If you have been looking into various investment opportunities as of late, you may have noticed one or more terms identifying types of investors, such as accredited, non-accredited, or sophisticated. It is important to understand what these categories of investors mean and the types of opportunities they are free to pursue. With this understanding, you may gain an appreciation for or desire to obtain accredited investor status one day.
Accredited investors are an exclusive group of investors who fulfill the requirements of the Securities and Exchange Commission (SEC) for this status. To qualify as an accredited investor, the SEC requires you to meet one of the following conditions laid out in Regulation D, Rule 501:
- Net Worth: Net worth greater than $1 million USD, minus the market value of a primary residence.
- Individual Income: Greater than $200,000 USD for the previous two years with the expectation of earning the same in the same year.
- Joint Income: More than $300,000 USD per year with a spouse or spousal equivalent for the previous two years with the expectation of making the same amount or more the same year.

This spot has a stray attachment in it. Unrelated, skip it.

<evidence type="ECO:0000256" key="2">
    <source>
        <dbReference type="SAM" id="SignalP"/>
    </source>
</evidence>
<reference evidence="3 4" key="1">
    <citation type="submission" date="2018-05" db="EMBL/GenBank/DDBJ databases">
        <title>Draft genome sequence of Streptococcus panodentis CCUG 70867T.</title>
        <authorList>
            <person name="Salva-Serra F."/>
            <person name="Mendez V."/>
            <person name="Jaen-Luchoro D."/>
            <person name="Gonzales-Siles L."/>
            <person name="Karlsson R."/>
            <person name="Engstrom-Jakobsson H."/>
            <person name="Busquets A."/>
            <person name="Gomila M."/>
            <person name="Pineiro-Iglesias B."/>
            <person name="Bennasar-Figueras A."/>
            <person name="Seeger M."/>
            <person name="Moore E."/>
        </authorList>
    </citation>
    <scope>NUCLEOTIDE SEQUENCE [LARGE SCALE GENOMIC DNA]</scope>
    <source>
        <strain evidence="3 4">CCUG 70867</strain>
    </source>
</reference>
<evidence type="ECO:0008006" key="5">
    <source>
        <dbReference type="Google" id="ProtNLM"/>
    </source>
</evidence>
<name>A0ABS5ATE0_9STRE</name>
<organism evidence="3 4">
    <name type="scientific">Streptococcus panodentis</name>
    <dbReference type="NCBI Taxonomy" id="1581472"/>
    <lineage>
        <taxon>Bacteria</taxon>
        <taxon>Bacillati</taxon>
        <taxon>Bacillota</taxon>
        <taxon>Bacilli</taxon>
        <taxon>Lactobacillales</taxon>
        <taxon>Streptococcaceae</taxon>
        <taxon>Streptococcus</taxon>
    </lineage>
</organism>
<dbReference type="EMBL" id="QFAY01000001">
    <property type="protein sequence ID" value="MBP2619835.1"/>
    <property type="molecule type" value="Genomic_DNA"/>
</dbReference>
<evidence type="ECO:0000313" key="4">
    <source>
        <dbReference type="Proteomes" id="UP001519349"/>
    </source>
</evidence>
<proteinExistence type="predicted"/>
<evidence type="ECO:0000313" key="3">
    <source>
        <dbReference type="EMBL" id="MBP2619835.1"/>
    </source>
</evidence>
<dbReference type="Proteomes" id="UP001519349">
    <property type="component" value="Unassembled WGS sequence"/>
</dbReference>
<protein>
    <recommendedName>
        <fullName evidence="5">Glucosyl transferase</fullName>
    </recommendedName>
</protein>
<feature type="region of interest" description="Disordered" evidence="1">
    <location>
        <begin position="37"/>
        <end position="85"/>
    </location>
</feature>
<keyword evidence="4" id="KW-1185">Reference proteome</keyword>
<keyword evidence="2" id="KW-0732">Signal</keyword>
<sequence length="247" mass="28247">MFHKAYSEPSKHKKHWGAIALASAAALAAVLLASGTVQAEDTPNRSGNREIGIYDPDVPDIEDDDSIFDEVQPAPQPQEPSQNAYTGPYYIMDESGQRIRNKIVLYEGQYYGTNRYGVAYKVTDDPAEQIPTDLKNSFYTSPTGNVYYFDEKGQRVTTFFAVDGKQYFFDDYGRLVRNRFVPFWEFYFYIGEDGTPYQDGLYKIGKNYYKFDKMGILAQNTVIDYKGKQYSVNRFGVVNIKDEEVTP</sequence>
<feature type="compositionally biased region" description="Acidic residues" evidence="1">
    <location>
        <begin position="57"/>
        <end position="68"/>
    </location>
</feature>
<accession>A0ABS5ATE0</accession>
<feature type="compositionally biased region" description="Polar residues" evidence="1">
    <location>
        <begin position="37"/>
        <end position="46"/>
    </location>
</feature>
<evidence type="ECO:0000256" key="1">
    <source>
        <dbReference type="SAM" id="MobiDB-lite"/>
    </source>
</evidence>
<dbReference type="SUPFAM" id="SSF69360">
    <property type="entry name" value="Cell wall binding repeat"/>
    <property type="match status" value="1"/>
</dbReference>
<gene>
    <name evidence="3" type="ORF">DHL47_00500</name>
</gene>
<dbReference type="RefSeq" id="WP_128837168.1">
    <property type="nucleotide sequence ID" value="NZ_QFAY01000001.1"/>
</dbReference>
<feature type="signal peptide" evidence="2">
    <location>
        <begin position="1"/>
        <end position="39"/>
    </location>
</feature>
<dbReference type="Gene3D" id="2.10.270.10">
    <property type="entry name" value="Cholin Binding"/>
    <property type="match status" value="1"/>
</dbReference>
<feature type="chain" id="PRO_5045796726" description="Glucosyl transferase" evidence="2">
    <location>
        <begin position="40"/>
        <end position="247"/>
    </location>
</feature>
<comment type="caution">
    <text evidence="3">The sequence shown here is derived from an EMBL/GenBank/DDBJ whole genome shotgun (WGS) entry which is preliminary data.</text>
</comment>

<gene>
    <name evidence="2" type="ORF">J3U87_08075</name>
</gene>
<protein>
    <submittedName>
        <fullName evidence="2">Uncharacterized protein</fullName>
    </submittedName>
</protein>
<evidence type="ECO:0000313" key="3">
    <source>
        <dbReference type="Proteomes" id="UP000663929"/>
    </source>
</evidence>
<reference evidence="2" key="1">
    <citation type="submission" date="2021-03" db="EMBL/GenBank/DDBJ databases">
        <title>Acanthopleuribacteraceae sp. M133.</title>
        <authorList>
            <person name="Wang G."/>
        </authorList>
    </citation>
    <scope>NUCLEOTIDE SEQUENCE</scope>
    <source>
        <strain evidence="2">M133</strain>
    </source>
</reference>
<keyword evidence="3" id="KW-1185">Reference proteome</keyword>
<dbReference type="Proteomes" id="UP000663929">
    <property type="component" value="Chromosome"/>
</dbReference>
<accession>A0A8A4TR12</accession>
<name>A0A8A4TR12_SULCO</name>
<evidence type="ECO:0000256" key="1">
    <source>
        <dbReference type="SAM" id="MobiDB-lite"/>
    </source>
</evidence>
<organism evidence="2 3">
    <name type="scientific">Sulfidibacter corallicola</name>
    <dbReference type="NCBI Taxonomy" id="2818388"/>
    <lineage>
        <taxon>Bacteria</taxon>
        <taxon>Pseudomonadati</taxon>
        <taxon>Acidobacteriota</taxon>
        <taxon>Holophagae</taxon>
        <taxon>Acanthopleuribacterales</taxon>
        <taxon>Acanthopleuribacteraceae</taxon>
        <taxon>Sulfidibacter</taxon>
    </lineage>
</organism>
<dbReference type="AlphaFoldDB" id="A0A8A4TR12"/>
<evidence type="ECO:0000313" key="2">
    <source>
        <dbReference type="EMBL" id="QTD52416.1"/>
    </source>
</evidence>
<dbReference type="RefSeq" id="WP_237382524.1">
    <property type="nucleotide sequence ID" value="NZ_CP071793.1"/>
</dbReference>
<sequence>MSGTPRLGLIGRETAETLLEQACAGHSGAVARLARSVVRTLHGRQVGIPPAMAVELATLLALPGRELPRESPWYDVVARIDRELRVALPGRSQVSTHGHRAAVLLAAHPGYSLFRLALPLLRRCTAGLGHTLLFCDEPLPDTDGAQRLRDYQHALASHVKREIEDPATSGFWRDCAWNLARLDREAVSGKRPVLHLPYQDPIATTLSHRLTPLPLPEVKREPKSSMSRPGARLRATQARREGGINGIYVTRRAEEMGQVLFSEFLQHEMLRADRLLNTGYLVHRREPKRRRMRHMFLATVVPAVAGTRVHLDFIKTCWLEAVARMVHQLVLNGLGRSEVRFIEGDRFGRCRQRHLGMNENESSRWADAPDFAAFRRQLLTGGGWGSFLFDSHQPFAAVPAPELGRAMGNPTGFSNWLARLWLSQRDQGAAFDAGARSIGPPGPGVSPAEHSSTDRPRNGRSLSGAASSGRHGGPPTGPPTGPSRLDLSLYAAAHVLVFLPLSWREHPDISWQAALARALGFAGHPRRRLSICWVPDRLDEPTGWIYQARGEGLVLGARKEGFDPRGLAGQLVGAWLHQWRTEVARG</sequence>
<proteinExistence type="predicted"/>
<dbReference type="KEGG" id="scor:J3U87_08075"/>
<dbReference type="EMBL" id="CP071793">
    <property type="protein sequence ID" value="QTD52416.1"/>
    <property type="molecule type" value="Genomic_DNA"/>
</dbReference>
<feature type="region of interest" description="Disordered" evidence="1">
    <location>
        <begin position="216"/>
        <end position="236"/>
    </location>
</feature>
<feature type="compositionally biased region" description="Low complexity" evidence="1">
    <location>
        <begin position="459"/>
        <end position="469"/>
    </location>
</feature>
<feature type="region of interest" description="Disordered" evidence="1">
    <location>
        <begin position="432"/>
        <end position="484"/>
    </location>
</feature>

- Knowledgeable Employees: Executive officers, directors, advisory board members, trustees of a private fund, or an employee of such a fund who participates in the fund’s investment activities and has done so for one year or more.
- Certain Professional Certification: A person who possesses at least one professional designation, certification, or credential from an accredited educational institution the SEC has identified as qualifying the person as an accredited investor.
Various entities also qualify for accredited investor status, family businesses, corporations, family businesses, and tribal entities.
Private investment offerings operate under less regulation because they only allow participation from accredited investors. The idea behind these restrictions is investor safety in a reduced regulated private offering environment.
According to the SEC, sophisticated investors have sufficient knowledge and experience in financial and business matters to make them capable of evaluating the merits and risks of the prospective investment.” These investors lack formal classification but are recognized for the knowledge they possess.
In the U.S. there are more investment opportunities available to accredited investors than to sophisticated investors. It should be noted that sophisticated investors may invest in Rule 506(b) offerings. Under Rule 506(b), the number of sophisticated investors who may participate in an offering is 35 max.
The gold standard is still accredited investor status. This is the status that opens the door for a wider array of more profitable investment opportunities. Those seeking greater levels of investments should focus on meeting the verification standards established by the SEC for an accredited investor.